[See my weekly reviews each Friday on abibliodyssey.blogspot.com]
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2.0 out of 5 stars '..and on and on..', 13 Feb 2014
This review is from: Galapagos (Paperback)
So slight a book, and such a slog! I started this review becalmed in the vicinity of p158 ('Blah-blah-blah') of the first (Grafton) paperback edition (the one with the misprint on p202 'Do did his father' for 'So did') and thinking of sending up a flare. The Sirens of Titan was a game-changer for me in my young manhood - so to speak - but in my old manhood I find Vonnegut's remedial English, tortuous plots and pasteboard, affectless 'characters'* very hard to take. The text is peppered with borderline inane quotations ('Help yourself, and heaven will help you. Jean de La Fontaine'; 'Doubt, of whatever kind, can be ended in Action alone. Carlyle.') Is he for real? The underlying Vonnegutian (rhymes with Lilliputian) philosophy - 'I would rather have been a stone' - is dilute, though I liked the image of cities as cancers, 'growing for the sake of growth alone'(p231). This needed oodles more humour ('So much for comedy', p128), irony, self-mockery - or even, crazed loon that I am, wit? - to mask the inner preacher. 'If [brains] had told the truth, then I could see some point in everybody's having one. But these things lied all the time!' This is not cynicism or realism, it's a crackerbarrel whine. Anyways, who's to say the author-narrator is not himself lying? (Though without 'lying' we could not have literature, as Vonnegut knew perfectly well.) Sirens, as I recall, was absurdism pure and simple; what was there not to like? I've not read Terry Pratchett. Could he be the Vonnegut the age demands?

* Not quite true - two of the younger females touched me, at certain points
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4.0 out of 5 stars American classic, 25 Dec 2013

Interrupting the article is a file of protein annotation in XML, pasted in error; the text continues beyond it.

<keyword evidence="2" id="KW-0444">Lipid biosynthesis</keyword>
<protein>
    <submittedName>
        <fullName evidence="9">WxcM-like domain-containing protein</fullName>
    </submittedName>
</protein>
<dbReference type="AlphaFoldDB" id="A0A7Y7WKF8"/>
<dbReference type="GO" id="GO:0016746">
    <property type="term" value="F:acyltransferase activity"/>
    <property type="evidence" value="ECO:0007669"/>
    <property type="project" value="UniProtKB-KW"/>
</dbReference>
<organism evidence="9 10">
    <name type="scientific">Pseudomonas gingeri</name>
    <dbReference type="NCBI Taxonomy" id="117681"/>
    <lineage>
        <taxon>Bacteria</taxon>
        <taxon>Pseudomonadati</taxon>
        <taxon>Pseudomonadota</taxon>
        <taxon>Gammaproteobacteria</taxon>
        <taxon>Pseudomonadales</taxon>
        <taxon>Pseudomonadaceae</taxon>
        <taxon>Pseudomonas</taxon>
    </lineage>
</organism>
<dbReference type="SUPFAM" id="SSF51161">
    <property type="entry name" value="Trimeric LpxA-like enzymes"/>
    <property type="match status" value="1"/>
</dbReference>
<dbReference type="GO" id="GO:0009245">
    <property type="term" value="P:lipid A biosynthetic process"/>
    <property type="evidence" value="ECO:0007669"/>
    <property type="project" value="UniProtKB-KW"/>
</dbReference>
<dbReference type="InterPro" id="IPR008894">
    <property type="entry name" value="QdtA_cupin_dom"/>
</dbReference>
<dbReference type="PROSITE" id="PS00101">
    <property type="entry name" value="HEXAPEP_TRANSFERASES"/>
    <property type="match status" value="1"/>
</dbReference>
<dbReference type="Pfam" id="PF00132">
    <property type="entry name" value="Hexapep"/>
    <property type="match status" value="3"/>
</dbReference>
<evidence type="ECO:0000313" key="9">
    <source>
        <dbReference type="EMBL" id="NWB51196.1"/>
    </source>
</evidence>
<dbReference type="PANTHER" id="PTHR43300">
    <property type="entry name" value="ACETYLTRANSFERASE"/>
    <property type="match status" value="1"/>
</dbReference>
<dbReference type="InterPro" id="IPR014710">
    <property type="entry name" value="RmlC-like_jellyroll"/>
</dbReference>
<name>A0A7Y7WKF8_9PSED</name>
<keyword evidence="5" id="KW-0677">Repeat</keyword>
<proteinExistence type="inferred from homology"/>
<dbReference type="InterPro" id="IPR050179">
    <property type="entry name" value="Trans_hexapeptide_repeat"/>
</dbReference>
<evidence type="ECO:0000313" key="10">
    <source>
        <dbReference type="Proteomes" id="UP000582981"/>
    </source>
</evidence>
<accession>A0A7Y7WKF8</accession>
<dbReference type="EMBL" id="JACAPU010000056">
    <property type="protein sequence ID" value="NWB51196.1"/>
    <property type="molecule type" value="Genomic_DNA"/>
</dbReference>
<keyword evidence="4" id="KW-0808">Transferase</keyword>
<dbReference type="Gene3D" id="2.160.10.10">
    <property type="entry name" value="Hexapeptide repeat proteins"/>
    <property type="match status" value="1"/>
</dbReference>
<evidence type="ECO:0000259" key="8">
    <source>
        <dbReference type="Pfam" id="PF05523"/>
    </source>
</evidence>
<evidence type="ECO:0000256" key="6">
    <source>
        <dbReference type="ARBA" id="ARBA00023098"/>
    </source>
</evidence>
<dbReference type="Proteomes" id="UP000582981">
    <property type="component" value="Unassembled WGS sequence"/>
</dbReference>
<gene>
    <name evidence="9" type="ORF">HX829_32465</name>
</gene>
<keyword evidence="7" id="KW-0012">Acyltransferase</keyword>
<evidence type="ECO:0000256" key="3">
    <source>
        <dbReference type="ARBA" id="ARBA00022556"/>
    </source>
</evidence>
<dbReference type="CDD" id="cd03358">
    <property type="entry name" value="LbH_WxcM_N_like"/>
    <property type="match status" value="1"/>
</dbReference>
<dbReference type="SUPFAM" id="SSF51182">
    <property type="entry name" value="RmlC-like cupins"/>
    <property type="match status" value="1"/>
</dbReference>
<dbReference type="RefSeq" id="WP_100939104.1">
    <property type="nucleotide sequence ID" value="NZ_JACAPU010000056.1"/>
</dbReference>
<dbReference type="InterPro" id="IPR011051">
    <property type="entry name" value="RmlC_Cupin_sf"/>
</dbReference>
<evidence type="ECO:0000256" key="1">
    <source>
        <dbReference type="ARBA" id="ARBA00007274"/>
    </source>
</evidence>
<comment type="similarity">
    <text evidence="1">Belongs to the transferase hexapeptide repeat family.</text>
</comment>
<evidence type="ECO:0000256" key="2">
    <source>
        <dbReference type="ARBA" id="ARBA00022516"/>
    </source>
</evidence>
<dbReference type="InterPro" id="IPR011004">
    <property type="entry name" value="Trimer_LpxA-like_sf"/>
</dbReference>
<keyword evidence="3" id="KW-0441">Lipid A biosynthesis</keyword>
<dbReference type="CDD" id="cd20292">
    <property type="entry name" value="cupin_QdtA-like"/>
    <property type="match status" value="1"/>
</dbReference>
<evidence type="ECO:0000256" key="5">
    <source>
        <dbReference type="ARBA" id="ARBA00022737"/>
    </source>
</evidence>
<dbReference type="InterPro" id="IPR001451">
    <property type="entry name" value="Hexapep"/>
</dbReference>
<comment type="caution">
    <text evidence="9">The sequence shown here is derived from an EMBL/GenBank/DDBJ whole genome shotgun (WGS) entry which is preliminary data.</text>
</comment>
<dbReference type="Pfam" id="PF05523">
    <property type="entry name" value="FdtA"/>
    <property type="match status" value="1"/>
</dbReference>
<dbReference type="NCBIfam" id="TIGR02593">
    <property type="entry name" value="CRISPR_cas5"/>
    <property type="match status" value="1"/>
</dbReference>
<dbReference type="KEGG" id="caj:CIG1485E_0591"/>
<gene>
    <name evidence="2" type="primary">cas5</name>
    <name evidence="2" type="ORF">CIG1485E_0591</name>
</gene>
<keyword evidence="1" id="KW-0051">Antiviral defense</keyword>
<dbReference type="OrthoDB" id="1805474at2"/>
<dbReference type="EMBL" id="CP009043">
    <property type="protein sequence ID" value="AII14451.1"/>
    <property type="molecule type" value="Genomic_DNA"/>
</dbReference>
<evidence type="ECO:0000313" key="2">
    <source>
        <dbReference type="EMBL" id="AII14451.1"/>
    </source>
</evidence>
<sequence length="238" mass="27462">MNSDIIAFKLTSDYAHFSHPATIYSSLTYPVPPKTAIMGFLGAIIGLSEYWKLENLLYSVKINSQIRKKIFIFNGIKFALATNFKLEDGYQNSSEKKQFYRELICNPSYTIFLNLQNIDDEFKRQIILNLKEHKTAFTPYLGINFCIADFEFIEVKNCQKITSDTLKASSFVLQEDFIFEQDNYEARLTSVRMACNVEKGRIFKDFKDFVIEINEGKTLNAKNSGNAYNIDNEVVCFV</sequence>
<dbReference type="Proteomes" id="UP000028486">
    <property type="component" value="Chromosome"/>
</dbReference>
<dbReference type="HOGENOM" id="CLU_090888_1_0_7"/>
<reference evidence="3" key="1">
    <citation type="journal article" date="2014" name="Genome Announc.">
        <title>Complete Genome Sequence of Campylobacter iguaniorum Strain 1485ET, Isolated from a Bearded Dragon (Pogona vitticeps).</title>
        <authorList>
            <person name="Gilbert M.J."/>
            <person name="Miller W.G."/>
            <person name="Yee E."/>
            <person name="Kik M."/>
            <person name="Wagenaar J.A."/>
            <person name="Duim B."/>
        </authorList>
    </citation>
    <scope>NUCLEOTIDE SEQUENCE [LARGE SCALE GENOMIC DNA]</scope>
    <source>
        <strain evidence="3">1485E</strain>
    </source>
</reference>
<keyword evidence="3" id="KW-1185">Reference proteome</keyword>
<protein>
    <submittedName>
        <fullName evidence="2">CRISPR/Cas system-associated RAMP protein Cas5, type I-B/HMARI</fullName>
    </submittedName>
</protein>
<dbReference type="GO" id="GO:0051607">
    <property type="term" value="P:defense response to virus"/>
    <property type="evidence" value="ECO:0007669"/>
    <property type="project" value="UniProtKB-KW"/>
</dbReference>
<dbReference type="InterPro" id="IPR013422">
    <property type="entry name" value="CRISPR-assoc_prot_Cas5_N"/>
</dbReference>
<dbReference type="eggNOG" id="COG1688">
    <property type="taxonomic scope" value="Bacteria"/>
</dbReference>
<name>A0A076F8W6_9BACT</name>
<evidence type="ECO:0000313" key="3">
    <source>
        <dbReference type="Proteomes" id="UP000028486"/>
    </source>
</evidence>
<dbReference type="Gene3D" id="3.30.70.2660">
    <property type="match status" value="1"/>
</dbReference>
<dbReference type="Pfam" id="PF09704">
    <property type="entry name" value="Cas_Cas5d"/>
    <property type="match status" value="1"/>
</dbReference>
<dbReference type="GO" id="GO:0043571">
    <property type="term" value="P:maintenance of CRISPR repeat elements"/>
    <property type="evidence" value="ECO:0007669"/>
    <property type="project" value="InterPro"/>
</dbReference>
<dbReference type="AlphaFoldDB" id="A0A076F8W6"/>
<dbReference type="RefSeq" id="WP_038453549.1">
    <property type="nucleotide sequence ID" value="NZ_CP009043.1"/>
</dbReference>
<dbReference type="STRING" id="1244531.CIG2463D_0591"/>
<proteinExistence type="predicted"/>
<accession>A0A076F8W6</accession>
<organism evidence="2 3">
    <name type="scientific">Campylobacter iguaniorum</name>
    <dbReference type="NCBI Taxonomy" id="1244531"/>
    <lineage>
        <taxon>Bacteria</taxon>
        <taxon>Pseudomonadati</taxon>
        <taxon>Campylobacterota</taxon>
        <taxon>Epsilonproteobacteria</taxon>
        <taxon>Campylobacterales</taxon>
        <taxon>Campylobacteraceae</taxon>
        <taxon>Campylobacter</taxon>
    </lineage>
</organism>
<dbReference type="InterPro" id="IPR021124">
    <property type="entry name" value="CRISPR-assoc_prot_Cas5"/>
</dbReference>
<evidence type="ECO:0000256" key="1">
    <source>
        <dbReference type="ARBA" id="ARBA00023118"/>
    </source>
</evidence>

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This review is from: Galápagos (Kindle Edition)
This is a most unusual book!! Vonnegut was a very stylish writer and I think he's a bit like Marmite in that you love him or can't stand him!
I like the way he plays with plots and breaks all the rules of writing fiction though some will think his work jumps about too much.
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3.0 out of 5 stars Great writing, bizarre yet average story, 8 Dec 2013
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This review is from: Galápagos (Kindle Edition)
I had heard of Vonnegut's work, but never read any until I found this on special offer for my Kindle.
The quality of the writing is first rate: very readable, humorous, direct and free from waffle. The style reminded me quite a bit of Douglas Adams.

This particular story is a surreal and darkly comic take on the downfall of humanity. Although I enjoyed parts of it - again, I think, mainly due to the quality of the writing - the overall plot tended to lack direction and coherence, being driven by events arriving somewhat randomly 'ex machina'. This may well have been the author's intention, given the book's perspective on life, but it wasn't greatly satisfying for me.

Don't expect a great deal of suspense or excitement.
The book has a few ironic things to say about the human condition, but not really more than a few.

Because the bloke clearly knew how to write, I shall probably try some of his other work, perhaps the famous 'Slaughterhouse Five'.
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5.0 out of 5 stars Full of ideas, 14 Nov 2013
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This review is from: Galápagos (Kindle Edition)
Interesting - an individual outlook. That sums it up for me - read it yourself and find out. why 25 ?
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5.0 out of 5 stars Fun - but brain twisting, 24 Oct 2013
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This review is from: Galápagos (Kindle Edition)
I returned to this author after many years through Slaughterhouse V recently. This is a much lighter read - there is only the potential destruction of mankind and not the real horror of Dresden at its heart. I really loved the quirky take on the modern mythology around "progress" both of human beings through evolution and human society through capitalism. There are some witty observations on human behaviour, perceptions and relationships. Very funny, some smart ideas - I wonder how many around today would share the view of the narrator?! Well worth a few hours of anyone's time.
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Galápagos
Galápagos by Kurt Vonnegut